Vitamin C is a water-soluble substance and therefore it does not accumulate in the body. This explains the absence of any data on vitamin C toxicity. Vitamin C itself has lower toxicity and only minor adverse effects, such as diarrhea, nausea and other digestive disturbances.
These disorders are osmotic withdrawal of water from the intestinal contents by the unabsorbed vitamin C in the gastrointestinal tract. Other physiological disorganizations include metabolic acidosis and altered levels of clotting factors such as prothrombin for the high level of vitamin C.
Vitamin C metabolism produces oxalate as a product. Some research suggests that vitamin C supplements may increase urinary concentrations of oxalate. It may make double the risk of kidney stones from calcium oxalate.
Several drugs reduce levels of vitamin C, such as birth control pills. Those contain estrogen, barbiturates, and tetracyclines. Vitamin C also increases estrogen levels.
Regular intake of aspirin over a certain frequency, such as 1000 mg every 6 hours, increases urinary excretion of vitamin C. It reduces your blood levels. Vitamin C causes higher serum levels of aspirin and other NSAIDs.
Vitamin C can inhibit the action of warfarin. The dosage of warfarin thus requires to be monitored for prothrombin time. It can also reduce the cardioprotective action of cholesterol-lowering drugs such as simvastatin and niacin. The evidence is far from clear. Some large judgments indicate that it does not affect the positive effects of these drugs.
It has been suggested that the use of vitamin C during chemotherapy of the cancer cell could decrease the effectiveness of the treatment by protecting the tumor cells from destruction. Another study, however, indicates that vitamin C exerts a possible protective effect on normal cells against damage induced by radiotherapy or chemotherapy.
It has also been suggested that high doses of vitamin C could lead to oxidative damage contributing to the production of the free radical. But this has not been shown experimentally.
Tests such as serum bilirubin, serum creatinine and the guaiac test for the presence of hidden blood depend on the presence of reducing substances. Vitamin C levels may interfere with its interpretation.
Vitamin C and cardiovascular disease
A single study showed that vitamin C supplementation appeared to increase the mortality of cardiovascular disease in postmenopausal diabetic women. But this has never been confirmed.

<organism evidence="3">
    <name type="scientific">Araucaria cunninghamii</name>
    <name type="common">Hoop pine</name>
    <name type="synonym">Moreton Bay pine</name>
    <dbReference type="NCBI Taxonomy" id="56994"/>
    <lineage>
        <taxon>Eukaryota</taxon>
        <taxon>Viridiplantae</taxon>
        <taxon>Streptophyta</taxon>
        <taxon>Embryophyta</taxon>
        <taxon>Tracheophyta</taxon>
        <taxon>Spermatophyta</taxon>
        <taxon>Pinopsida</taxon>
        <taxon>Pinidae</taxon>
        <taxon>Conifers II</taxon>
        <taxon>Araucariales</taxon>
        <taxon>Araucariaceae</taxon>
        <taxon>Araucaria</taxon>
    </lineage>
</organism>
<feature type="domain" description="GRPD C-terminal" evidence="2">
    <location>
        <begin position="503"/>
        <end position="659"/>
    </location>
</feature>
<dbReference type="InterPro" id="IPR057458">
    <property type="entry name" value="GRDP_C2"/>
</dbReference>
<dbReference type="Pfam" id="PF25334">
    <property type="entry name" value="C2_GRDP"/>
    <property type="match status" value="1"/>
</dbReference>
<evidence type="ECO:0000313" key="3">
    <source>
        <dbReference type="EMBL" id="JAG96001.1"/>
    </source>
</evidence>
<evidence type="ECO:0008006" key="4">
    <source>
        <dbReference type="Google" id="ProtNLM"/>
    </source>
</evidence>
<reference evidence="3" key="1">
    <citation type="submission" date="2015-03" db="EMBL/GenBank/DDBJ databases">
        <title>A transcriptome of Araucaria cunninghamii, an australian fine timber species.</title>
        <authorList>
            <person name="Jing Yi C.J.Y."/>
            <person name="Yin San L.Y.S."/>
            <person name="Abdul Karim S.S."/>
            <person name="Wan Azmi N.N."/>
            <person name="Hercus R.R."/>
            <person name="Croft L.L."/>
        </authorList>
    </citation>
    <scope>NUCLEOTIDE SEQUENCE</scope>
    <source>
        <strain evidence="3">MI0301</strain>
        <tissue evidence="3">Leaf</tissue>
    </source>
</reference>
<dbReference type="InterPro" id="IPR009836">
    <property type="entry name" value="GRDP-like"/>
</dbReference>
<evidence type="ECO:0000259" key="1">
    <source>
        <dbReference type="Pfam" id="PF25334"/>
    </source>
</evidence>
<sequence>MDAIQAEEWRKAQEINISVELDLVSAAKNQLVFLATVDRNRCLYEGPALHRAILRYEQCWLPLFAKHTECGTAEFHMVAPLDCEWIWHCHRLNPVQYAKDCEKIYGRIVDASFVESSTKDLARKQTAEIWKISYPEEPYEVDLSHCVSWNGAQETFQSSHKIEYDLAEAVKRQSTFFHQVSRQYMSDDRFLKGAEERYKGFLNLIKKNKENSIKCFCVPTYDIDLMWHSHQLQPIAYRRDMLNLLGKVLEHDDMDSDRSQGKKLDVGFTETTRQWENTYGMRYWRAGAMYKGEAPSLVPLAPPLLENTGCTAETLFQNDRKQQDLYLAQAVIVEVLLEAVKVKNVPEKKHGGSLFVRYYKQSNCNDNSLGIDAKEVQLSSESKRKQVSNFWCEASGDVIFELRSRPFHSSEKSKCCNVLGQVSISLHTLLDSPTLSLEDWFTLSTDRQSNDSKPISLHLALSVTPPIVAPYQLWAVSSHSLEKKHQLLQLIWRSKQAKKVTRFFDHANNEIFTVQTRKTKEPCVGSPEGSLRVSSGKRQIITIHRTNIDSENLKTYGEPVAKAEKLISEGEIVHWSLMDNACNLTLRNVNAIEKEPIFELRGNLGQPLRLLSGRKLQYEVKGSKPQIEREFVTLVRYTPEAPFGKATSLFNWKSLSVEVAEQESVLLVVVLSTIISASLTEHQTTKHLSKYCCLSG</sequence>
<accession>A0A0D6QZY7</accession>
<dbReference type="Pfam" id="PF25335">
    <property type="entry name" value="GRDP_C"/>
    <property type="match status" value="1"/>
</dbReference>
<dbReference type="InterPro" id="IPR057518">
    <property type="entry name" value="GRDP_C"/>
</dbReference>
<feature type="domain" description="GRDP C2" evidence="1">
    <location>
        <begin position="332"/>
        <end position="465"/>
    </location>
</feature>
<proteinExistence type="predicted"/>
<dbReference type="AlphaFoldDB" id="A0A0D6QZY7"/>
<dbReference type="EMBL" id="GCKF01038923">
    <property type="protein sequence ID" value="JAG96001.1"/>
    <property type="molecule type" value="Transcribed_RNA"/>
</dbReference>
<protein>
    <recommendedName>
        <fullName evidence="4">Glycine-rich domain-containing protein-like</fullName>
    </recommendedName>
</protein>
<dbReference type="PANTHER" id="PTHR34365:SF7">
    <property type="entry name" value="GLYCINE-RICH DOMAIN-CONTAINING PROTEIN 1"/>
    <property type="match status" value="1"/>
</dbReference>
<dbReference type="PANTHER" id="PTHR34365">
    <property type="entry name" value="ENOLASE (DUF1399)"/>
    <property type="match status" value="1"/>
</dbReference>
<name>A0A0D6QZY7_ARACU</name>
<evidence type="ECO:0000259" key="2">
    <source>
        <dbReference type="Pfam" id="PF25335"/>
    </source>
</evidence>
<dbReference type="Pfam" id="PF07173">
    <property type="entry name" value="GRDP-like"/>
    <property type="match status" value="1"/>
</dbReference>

Vitamin C and mineral cushioning
Vitamin C can theoretically cause excessive iron cushioning. This is likely to be significant only in those who have hereditary hemochromatosis and consume high doses of vitamin C.
When taken together with aluminium antacids, vitamin C reinforces the dumping of aluminium and therefore the risks of side effects.
Megadoses of vitamin C in pregnancy can cause scurvy of rebound in the child due to the sudden drop in levels. It causes a relative deficiency of the vitamin in the baby’s blood after birth. Above vitamin C 1000 of magnesium should be avoided in pregnancy unless on medical advice.
Doubtful harmful effects
Other doubtful effects, which have been increased over the years, but never proven to exist, include:
- Reduction in vitamin b12 and serum copper levels
- Erosion of tooth enamel
- Vitamin C allergy
Prevention of the harmful effects of vitamin C
Higher FNB-established levels are age-specific and are thought to prevent side effects. Precautions to prevent adverse reactions include:
- Adequate fluid intake to counteract the diuretic effect of vitamin C supplements
- Avoid vitamin C supplementation if you have hemochromatosis, sickle cell anemia, G6PD, or thalassemia.
- Medical advice you seek before starting vitamin C supplementation, in case of kidney disease or during chemotherapy.
- Stopping nicotine use if you plan to take vitamin C supplementation.
- stopping vitamin C supplements just before or after angioplasty